Question about 1991 Nissan Pathfinder

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Okay. I got the old timing belt out and found that all the teeth were gone where it goes around the crankshaft gear. I put a new timing belt on and lined up the marks, but when I rotate the engine several times the timing marks on the belt move over a few teeth off the camshaft gear marks and no longer line up. I'm using a Haynes manual for this, but am I missing something that they don't say in the book?

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The marks on the belt itself will not line up with gear marks after rotating engine as long as engine marks line up you are fine however these are know to bend valves

Posted on Aug 21, 2010

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Alot of vehicle timing specs will not line back up after a single revolution of the engine. Make sure the marks line up when you come back to the number one piston at TDC "top dead center" on the compression stroke and check again. I it doesn't you probably installed it on exhaust stroke.

please vote if this helps

Posted on Aug 21, 2010

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2 Answers

What is the problem when I set the camshaft timing marks in their proper positions they move 1 tooth mark over after every 2 crankshaft revolutions


i would think the cam marks will only line up again after turning cam when it has completed one completd cycle , what is it you are trying to achieve ?

Sep 20, 2015 | Cars & Trucks

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How do you put a timing belt back in time after it broke?


Well, hopefully the valves were not damaged when the belt broke, If no valve damage was done, get the engine/crankshaft to top dead center, line up camshaft sprocket to timing mark and install belt around pulleys, gears, replace water pump if needed, tension belt if no automatic tensioner is used, try to start to see if it runs and hopefully it will. Might be time for an engine if valve damage was done.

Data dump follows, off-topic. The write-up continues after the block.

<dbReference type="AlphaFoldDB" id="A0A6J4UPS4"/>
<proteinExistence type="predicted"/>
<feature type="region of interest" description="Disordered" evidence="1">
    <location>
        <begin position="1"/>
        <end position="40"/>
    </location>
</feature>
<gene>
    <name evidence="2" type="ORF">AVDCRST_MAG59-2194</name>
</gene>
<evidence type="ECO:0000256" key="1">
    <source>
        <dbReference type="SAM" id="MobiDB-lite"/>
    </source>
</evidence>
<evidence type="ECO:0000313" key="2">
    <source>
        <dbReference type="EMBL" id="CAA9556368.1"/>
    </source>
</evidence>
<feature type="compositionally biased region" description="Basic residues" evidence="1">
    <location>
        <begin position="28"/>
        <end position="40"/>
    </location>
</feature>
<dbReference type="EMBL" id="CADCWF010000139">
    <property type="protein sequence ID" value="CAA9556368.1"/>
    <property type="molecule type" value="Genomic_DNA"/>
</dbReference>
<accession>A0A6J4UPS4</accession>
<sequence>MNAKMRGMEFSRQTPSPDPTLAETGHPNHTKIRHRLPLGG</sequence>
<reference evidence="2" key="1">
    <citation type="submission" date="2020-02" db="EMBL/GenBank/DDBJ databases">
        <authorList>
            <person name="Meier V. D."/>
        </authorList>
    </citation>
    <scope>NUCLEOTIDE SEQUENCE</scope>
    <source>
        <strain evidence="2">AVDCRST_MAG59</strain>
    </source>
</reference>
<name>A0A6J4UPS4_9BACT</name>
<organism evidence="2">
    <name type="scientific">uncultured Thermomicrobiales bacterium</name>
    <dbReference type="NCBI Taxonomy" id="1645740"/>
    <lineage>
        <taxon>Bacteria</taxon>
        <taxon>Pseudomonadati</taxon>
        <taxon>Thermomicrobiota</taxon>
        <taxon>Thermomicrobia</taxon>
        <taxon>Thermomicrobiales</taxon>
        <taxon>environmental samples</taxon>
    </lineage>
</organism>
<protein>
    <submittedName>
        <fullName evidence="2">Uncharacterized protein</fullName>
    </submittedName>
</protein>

Jul 14, 2014 | 1992 Chrysler Lebaron

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Car cranks over, but does not start. has spark and the fuel pump is working. what may be the issue?


this car has no chain! It has a toothed rubber belt for timing belt. It could have broken or the crankshaft toothed pulley (behind the harmonic balancer or main accessory belts pulley) has either broke off teeth or shaved off the timing belt teeth but it still should move under tension. Remove the top black plastic timing belt cover( 2 each 8mm screws or may have Phillips + center). You can see if the belt is on tight or even if it will turn when you try to start. Have someone turn it over while you observe the belt. That is my problem but I haven't gone to the process of taking it all apart yet. Not a fun job and it's expensive! Not only that but since you are replacing the belt one way or the other, there are kits for this engine with new pulleys, belt etc...) Consider replacing water pump if its old or you will be doing the same thing soon to replace the pump! Might as well do it now!

Feb 18, 2011 | 2001 Chrysler Sebring

1 Answer

How do you set the timing when installing new timing belts